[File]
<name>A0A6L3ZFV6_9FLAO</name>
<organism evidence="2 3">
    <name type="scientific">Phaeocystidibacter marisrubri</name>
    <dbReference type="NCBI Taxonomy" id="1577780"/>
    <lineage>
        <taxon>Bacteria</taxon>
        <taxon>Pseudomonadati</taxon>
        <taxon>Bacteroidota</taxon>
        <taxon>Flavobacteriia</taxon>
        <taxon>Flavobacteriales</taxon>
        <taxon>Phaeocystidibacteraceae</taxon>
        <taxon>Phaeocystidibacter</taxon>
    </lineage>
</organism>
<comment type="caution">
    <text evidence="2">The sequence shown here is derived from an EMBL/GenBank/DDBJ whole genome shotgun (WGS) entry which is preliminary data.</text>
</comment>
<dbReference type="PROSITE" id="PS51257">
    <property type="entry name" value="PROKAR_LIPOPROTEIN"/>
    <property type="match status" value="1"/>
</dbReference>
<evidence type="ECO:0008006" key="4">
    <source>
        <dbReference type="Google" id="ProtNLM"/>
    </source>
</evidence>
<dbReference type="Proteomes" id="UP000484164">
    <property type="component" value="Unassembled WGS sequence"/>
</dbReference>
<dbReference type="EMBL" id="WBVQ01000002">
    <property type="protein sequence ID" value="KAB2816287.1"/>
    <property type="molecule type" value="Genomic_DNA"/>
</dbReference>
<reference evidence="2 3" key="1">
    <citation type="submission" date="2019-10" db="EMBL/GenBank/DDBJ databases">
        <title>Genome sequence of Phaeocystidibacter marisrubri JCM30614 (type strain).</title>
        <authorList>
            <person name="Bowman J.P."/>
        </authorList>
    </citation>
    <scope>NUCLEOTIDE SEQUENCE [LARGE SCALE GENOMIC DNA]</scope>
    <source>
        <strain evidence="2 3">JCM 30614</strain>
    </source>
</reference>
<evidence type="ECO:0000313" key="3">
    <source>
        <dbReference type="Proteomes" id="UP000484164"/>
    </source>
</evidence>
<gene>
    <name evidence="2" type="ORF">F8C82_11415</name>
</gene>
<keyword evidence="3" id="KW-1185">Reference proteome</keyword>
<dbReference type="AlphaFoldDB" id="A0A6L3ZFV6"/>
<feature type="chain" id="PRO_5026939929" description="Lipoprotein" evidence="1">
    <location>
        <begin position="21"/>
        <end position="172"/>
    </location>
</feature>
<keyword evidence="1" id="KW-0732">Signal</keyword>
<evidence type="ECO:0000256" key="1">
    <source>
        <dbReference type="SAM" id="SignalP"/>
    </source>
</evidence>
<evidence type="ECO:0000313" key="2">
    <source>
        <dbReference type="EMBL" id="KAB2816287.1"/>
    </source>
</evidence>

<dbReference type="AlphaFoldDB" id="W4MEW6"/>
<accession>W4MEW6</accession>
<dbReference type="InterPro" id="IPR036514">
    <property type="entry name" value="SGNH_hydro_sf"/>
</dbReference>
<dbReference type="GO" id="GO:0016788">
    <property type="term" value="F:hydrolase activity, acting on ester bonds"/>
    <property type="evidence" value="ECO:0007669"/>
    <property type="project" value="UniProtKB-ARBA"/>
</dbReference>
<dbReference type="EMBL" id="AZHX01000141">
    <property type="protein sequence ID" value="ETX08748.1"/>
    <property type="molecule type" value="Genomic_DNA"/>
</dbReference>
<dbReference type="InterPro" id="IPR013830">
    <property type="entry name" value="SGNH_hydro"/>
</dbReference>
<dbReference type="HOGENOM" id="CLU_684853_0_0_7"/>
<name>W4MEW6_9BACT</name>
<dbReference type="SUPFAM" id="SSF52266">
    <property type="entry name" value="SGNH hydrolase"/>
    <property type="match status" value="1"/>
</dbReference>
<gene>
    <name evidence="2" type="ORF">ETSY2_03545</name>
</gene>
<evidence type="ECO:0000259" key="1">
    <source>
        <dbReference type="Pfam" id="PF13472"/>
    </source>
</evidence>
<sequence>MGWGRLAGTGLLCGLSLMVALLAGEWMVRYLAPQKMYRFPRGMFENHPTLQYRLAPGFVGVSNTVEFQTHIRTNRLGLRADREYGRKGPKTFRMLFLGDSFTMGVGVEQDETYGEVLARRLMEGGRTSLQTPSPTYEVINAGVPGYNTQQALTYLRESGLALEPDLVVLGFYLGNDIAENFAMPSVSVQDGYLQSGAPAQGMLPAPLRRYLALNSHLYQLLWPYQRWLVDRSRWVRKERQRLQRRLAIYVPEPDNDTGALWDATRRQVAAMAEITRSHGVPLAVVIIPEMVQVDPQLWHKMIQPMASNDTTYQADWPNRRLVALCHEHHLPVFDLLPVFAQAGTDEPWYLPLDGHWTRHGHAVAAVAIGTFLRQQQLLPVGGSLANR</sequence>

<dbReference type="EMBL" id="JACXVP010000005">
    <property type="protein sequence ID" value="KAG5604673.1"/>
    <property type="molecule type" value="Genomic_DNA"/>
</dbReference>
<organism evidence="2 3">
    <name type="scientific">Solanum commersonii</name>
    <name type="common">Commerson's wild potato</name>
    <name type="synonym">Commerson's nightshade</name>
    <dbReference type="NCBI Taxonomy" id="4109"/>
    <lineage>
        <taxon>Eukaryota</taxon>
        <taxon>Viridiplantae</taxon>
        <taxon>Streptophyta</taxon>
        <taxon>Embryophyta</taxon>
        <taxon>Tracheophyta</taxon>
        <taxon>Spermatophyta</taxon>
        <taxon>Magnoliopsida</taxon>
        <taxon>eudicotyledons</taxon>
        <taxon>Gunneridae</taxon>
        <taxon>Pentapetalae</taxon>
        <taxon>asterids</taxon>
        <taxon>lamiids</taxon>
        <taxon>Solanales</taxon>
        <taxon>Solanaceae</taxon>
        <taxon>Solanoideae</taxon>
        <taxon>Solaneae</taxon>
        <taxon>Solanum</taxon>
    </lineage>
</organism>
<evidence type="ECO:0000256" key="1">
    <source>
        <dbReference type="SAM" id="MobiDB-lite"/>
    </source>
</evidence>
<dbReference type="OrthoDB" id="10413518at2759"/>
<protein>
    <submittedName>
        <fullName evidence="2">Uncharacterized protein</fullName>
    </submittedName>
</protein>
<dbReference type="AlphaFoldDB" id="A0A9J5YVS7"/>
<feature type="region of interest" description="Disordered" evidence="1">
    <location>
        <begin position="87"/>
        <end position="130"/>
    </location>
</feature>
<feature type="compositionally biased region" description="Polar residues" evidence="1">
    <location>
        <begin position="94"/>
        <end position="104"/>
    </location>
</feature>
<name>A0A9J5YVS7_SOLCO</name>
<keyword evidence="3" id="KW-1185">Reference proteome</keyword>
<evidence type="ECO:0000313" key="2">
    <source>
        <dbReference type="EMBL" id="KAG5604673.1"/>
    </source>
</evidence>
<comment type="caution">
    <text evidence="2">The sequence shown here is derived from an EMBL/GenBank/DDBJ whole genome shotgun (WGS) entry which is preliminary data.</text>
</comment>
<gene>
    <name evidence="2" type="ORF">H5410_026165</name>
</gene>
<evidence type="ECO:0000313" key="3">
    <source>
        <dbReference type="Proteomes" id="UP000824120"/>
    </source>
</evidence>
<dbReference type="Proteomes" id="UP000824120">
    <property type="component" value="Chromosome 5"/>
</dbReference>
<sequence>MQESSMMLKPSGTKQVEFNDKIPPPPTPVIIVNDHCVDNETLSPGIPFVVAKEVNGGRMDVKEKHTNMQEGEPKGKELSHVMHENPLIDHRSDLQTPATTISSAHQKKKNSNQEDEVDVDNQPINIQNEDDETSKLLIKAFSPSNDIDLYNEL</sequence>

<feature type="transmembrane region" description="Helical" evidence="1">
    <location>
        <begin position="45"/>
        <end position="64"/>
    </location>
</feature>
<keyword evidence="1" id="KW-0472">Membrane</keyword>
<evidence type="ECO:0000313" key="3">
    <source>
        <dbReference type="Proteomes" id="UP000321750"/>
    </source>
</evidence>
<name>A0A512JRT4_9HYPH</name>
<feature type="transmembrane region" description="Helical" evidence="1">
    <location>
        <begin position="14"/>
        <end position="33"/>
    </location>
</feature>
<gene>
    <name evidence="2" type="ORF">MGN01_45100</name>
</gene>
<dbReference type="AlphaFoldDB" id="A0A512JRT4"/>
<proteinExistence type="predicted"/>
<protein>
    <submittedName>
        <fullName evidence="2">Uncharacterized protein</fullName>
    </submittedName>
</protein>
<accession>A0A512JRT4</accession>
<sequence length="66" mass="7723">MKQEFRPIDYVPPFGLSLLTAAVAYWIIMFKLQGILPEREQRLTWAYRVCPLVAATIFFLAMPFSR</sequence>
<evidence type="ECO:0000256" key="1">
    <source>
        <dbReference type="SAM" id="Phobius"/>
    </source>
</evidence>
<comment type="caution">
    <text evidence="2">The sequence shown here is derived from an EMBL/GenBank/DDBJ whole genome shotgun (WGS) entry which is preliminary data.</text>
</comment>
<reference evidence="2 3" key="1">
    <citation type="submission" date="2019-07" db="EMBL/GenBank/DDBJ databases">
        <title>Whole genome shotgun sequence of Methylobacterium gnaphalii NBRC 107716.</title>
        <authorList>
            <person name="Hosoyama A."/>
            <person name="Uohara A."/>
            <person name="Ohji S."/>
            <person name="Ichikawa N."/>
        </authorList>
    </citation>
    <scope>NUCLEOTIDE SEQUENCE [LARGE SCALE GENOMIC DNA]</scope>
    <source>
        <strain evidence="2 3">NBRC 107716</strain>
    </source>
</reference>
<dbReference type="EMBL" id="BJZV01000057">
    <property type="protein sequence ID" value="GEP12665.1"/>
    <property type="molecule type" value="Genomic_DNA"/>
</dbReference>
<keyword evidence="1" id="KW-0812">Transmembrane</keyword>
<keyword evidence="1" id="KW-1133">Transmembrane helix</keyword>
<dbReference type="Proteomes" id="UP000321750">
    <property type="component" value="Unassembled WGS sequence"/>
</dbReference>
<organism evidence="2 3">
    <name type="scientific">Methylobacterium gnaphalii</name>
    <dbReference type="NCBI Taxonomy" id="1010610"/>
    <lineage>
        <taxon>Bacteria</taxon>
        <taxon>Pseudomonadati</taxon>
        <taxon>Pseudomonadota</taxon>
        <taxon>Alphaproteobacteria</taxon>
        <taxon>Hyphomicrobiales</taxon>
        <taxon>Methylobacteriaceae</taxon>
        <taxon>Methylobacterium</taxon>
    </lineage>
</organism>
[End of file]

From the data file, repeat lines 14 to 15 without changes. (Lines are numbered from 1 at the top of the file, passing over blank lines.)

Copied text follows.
</organism>
<comment type="caution">